Opening a restaurant – Make sense of where you are

Restaurant, food and product photography

OpenTable partnered with Kristen Hawley, founder of the popular Chefs + Tech newsletter, to create the How to Grow & Thrive in the Restaurant Business e-book, the ultimate guide to serving guests and growing your business at every phase of a restaurant’s lifecycle. We’re sharing excerpts from each stage, so follow along and download the whole guide here.

Early stage of restaurant opening

The earliest stage of your restaurant’s life—the period directly before its opening, the opening itself, and the first months of service—hold a lot of potential. You’ve already made large decisions about operations, systems, concept, location, decor, menu, and staff. Now comes maximising all of those elements for success.

Restaurant landscape

Before any sort of PR or marketing, fundamental business decisions shape a restaurant’s landscape and reality.

Ask yourself: what’s the role that this particular restaurant will play within the ecosystem of where you are and what you want people to experience? If you’re a neighborhood restaurant, you’re not relying on a world-famous chef to bring people in. Instead, you should focus on the needs of your particular restaurant. A neighborhood restaurant should be accessible by its neighbors several times per month. On the flip side, a restaurant in the middle of a commercial district should focus on the speed at which you can serve and the ability to have food for someone who works in an office all day. Each is different from many standpoints, from menu to operations.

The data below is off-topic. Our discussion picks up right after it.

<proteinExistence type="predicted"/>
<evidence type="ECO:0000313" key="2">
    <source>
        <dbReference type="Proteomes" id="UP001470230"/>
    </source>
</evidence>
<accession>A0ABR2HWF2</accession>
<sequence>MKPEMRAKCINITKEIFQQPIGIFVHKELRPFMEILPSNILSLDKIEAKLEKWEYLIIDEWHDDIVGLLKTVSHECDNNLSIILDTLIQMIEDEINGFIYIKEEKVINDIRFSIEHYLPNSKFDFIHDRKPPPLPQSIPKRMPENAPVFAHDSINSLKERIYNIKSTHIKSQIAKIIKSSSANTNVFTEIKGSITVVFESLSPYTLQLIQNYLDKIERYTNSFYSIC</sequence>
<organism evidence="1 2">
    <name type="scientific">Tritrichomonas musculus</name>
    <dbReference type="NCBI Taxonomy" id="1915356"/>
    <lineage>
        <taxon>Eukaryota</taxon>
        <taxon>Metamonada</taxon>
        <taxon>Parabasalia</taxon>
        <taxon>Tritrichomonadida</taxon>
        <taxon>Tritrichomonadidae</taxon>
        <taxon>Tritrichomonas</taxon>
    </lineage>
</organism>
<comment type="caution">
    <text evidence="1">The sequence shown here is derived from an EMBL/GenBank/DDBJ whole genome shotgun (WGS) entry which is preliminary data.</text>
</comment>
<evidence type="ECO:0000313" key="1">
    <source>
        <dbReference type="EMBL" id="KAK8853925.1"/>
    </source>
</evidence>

Restaurant location

Sometimes, the location comes before the concept. “We were not looking at opening something at the time we found the space,” says Kristy Frawley of Kepos St. Kitchen, the restaurant she opened with her partner, Michael Rantissi. Instead, during a grocery store trip she and Michael noticed a property across the street. “We looked over and said, wouldn’t that be a great site if it ever came up for lease?” They went into the market and came out 20 minutes later to a “For Lease” sign on the building. “We couldn’t believe it, and that’s how we settled on the lease.” They decided to name the restaurant after its street, as to not “dictate what the food is.” And they settled on the term “kitchen” because, as Kristy says, “We wanted to say to the neighbours, this is our kitchen and this can be your home-away-from-home kitchen.”